Karen Quinn:I agree. I think it’s so funny because I’ve had people call me before when a child’s had problems, say, with the math section of a different test. They’re having trouble answering the questions, and they just want more questions because their child’s having trouble with the math. I’ve had to say to parents that what they really have to do is take a step back and say, “My child’s having trouble with addition and subtraction.”

That’s something that you’ve got to do at home and you’ve got to work on at home because you can do millions of test questions but unless you’ve exposed your child to the underlying ability or skill that they need, they’re not going to do well when they’re tested.

Kim Har:Absolutely. Exactly right.

Karen Quinn:Let me ask you, when a child is tested, in general how long do these tests tend to take?

Kim Har:That actually varies. It depends from test to test. What I like to tell families is that I say that the magic number, even starting with the young kids that are three, four and five, the magic number is about one hour. Again, this varies from test to test.
For instance, if you’re looking at a formal intelligence battery or a modified IQ test, the scoring on these may vary depending on how many questions a child is getting right it keeps on going. Once the child starts getting questions wrong, then it would be ended. Then there are other tests, perhaps school yearly assessments or, for instance, the SATs, that aren’t administered individually. Whether or not the kids are getting the questions right, they’re going to take the entire test.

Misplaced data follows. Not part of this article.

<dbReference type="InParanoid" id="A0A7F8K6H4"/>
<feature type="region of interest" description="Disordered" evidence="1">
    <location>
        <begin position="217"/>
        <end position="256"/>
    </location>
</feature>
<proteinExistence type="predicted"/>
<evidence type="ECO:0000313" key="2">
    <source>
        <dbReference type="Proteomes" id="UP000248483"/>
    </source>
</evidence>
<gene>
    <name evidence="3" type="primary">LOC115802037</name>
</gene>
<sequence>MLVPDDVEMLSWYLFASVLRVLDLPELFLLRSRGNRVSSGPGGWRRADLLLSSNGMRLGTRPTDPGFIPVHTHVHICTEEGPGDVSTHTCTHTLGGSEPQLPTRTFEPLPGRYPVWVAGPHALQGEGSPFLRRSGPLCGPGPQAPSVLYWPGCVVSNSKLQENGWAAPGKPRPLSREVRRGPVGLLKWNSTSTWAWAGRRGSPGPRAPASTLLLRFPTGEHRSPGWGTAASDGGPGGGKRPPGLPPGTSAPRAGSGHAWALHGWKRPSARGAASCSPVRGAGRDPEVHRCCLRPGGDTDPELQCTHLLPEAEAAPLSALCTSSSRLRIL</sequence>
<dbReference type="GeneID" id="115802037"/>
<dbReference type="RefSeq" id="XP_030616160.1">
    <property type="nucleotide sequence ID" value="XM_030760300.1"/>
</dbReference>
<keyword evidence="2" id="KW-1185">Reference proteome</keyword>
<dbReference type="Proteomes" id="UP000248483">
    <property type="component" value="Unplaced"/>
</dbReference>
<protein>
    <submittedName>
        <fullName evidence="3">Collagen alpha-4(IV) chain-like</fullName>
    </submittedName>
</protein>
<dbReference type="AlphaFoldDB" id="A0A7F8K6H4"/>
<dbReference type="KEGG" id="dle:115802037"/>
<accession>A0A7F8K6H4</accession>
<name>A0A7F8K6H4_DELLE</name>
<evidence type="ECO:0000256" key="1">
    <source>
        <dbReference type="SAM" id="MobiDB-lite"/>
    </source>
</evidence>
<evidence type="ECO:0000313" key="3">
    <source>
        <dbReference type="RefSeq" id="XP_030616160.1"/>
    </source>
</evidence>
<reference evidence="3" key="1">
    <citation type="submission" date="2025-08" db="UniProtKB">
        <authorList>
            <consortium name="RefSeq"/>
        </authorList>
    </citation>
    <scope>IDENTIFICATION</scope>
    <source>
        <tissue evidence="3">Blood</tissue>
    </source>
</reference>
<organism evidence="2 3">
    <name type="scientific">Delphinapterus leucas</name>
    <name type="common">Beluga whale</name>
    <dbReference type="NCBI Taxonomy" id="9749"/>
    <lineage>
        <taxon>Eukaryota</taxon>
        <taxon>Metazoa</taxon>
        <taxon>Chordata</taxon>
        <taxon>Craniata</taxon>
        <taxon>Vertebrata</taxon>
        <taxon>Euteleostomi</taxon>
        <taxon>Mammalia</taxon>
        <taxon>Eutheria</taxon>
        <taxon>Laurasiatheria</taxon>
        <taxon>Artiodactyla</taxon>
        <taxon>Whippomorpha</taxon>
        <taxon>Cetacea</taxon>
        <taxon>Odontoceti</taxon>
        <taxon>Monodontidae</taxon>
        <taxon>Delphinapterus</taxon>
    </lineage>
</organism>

For some of these tests, let’s say for instance the OLSAT test and the Bracken School Readiness Assessment combination for gifted and talented here in New York City, it takes about an hour. Kids are allowed to have breaks but they have to go through the whole thing in one sitting. It’s hard for a four year old or someone that young to really keep it together for one hour. It’s tough.

Karen Quinn:That is hard. What if you have a child who has a difficult time sitting still and you’re trying to prepare them? Are there little tricks to helping a child build up their test taking stamina?

Kim Har:Sure, absolutely, especially for the little ones. I think that half the battle is to keep it fun. Kids learn through play and exploration and by doing things that are interesting and engaging. If you sort of take these different reasoning skills that you’ll find in the materials and manipulate them into fun games, let’s say with flashcards that you purchased a set of flashcards and you’re doing these classification things, if you keep it fun and engaging this will help them stay focused for longer.

What you want to do is get a baseline reading for how your child is doing. Let’s say you’re working on the flashcards and they seem to be done at five minutes, that’s your starting point. You’ll want to do one week of five minutes of flashcards every day. Then the next week you bump it up to ten. Then the next week you bump it up to twenty. And so on.

The most important thing is being consistent and doing it regularly because if it’s this inconsistent thing where let’s say you do five minutes here and then a month later you’re doing five minutes more, they’re back to square zero in terms of building up their stamina.

Karen Quinn:So it’s like working out. You have to do it a little bit at a time.

Kim Har:Yes. Also the main thing is you want to follow your child’s lead. If you’re sitting down with your four year old and doing flashcards and they’re going 30 minutes, go 30 minutes.